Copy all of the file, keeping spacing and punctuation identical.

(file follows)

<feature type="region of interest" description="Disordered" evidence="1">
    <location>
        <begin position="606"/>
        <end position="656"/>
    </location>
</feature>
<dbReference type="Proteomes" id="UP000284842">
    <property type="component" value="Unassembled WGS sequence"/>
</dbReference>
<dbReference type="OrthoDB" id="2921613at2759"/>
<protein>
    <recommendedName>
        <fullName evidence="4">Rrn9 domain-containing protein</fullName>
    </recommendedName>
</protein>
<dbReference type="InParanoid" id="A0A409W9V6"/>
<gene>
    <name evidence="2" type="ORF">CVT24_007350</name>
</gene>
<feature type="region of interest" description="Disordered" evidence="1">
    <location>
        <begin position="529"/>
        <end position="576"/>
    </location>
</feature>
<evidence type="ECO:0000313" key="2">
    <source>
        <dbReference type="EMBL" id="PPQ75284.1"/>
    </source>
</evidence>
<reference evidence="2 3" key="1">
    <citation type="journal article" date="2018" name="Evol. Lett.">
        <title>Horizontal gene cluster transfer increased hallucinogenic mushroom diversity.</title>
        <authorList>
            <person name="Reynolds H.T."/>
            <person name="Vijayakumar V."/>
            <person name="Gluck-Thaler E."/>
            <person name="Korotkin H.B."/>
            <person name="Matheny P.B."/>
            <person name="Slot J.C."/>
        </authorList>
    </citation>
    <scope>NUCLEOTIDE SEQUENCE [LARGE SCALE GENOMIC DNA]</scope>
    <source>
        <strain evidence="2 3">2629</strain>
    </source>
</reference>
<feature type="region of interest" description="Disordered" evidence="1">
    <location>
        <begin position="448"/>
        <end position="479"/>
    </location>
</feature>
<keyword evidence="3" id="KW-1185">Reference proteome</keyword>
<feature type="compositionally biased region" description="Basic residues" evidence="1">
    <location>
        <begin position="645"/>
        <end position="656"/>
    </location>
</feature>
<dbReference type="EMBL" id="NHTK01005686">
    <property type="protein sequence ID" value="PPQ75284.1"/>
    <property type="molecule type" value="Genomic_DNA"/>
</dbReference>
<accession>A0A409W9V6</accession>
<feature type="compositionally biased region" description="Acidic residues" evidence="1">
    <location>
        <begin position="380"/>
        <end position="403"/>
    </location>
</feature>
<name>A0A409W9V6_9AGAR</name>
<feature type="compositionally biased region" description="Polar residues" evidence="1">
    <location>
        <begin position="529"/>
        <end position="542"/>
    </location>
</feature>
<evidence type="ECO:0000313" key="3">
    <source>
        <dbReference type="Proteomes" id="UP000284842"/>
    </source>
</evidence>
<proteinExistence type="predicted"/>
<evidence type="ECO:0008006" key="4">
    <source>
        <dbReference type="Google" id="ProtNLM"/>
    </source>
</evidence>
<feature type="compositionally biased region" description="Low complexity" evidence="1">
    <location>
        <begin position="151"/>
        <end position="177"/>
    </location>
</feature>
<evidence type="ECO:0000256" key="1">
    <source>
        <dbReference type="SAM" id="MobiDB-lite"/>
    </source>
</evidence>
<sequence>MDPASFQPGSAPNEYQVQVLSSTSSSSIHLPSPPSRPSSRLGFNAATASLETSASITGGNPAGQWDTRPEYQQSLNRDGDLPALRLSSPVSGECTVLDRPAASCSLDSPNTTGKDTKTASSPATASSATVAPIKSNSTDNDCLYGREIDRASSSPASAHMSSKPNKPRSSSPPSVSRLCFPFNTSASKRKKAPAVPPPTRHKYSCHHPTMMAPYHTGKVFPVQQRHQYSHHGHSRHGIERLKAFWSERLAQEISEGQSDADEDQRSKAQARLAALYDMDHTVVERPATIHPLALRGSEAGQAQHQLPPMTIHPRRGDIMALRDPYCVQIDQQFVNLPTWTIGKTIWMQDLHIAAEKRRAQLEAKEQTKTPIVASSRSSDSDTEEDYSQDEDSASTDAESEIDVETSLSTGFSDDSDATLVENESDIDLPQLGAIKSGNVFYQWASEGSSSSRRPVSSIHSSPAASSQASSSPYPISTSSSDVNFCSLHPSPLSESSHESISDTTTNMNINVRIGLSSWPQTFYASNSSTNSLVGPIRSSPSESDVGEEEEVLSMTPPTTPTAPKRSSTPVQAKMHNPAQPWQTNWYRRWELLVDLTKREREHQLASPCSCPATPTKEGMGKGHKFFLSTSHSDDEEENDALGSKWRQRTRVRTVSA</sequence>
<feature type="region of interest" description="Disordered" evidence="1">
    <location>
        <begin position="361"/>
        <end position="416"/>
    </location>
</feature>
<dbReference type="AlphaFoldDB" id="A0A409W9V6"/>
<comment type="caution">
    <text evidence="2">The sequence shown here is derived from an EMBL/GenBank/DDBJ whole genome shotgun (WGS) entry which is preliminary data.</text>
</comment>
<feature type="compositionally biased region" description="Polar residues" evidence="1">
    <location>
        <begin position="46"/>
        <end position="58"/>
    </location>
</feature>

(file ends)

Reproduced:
<feature type="region of interest" description="Disordered" evidence="1">
    <location>
        <begin position="606"/>
        <end position="656"/>
    </location>
</feature>
<dbReference type="Proteomes" id="UP000284842">
    <property type="component" value="Unassembled WGS sequence"/>
</dbReference>
<dbReference type="OrthoDB" id="2921613at2759"/>
<protein>
    <recommendedName>
        <fullName evidence="4">Rrn9 domain-containing protein</fullName>
    </recommendedName>
</protein>
<dbReference type="InParanoid" id="A0A409W9V6"/>
<gene>
    <name evidence="2" type="ORF">CVT24_007350</name>
</gene>
<feature type="region of interest" description="Disordered" evidence="1">
    <location>
        <begin position="529"/>
        <end position="576"/>
    </location>
</feature>
<evidence type="ECO:0000313" key="2">
    <source>
        <dbReference type="EMBL" id="PPQ75284.1"/>
    </source>
</evidence>
<reference evidence="2 3" key="1">
    <citation type="journal article" date="2018" name="Evol. Lett.">
        <title>Horizontal gene cluster transfer increased hallucinogenic mushroom diversity.</title>
        <authorList>
            <person name="Reynolds H.T."/>
            <person name="Vijayakumar V."/>
            <person name="Gluck-Thaler E."/>
            <person name="Korotkin H.B."/>
            <person name="Matheny P.B."/>
            <person name="Slot J.C."/>
        </authorList>
    </citation>
    <scope>NUCLEOTIDE SEQUENCE [LARGE SCALE GENOMIC DNA]</scope>
    <source>
        <strain evidence="2 3">2629</strain>
    </source>
</reference>
<feature type="region of interest" description="Disordered" evidence="1">
    <location>
        <begin position="448"/>
        <end position="479"/>
    </location>
</feature>
<keyword evidence="3" id="KW-1185">Reference proteome</keyword>
<feature type="compositionally biased region" description="Basic residues" evidence="1">
    <location>
        <begin position="645"/>
        <end position="656"/>
    </location>
</feature>
<dbReference type="EMBL" id="NHTK01005686">
    <property type="protein sequence ID" value="PPQ75284.1"/>
    <property type="molecule type" value="Genomic_DNA"/>
</dbReference>
<accession>A0A409W9V6</accession>
<feature type="compositionally biased region" description="Acidic residues" evidence="1">
    <location>
        <begin position="380"/>
        <end position="403"/>
    </location>
</feature>
<name>A0A409W9V6_9AGAR</name>
<feature type="compositionally biased region" description="Polar residues" evidence="1">
    <location>
        <begin position="529"/>
        <end position="542"/>
    </location>
</feature>
<evidence type="ECO:0000313" key="3">
    <source>
        <dbReference type="Proteomes" id="UP000284842"/>
    </source>
</evidence>
<proteinExistence type="predicted"/>
<evidence type="ECO:0008006" key="4">
    <source>
        <dbReference type="Google" id="ProtNLM"/>
    </source>
</evidence>
<feature type="compositionally biased region" description="Low complexity" evidence="1">
    <location>
        <begin position="151"/>
        <end position="177"/>
    </location>
</feature>
<evidence type="ECO:0000256" key="1">
    <source>
        <dbReference type="SAM" id="MobiDB-lite"/>
    </source>
</evidence>
<sequence>MDPASFQPGSAPNEYQVQVLSSTSSSSIHLPSPPSRPSSRLGFNAATASLETSASITGGNPAGQWDTRPEYQQSLNRDGDLPALRLSSPVSGECTVLDRPAASCSLDSPNTTGKDTKTASSPATASSATVAPIKSNSTDNDCLYGREIDRASSSPASAHMSSKPNKPRSSSPPSVSRLCFPFNTSASKRKKAPAVPPPTRHKYSCHHPTMMAPYHTGKVFPVQQRHQYSHHGHSRHGIERLKAFWSERLAQEISEGQSDADEDQRSKAQARLAALYDMDHTVVERPATIHPLALRGSEAGQAQHQLPPMTIHPRRGDIMALRDPYCVQIDQQFVNLPTWTIGKTIWMQDLHIAAEKRRAQLEAKEQTKTPIVASSRSSDSDTEEDYSQDEDSASTDAESEIDVETSLSTGFSDDSDATLVENESDIDLPQLGAIKSGNVFYQWASEGSSSSRRPVSSIHSSPAASSQASSSPYPISTSSSDVNFCSLHPSPLSESSHESISDTTTNMNINVRIGLSSWPQTFYASNSSTNSLVGPIRSSPSESDVGEEEEVLSMTPPTTPTAPKRSSTPVQAKMHNPAQPWQTNWYRRWELLVDLTKREREHQLASPCSCPATPTKEGMGKGHKFFLSTSHSDDEEENDALGSKWRQRTRVRTVSA</sequence>
<feature type="region of interest" description="Disordered" evidence="1">
    <location>
        <begin position="361"/>
        <end position="416"/>
    </location>
</feature>
<dbReference type="AlphaFoldDB" id="A0A409W9V6"/>
<comment type="caution">
    <text evidence="2">The sequence shown here is derived from an EMBL/GenBank/DDBJ whole genome shotgun (WGS) entry which is preliminary data.</text>
</comment>
<feature type="compositionally biased region" description="Polar residues" evidence="1">
    <location>
        <begin position="46"/>
        <end position="58"/>
    </location>
</feature>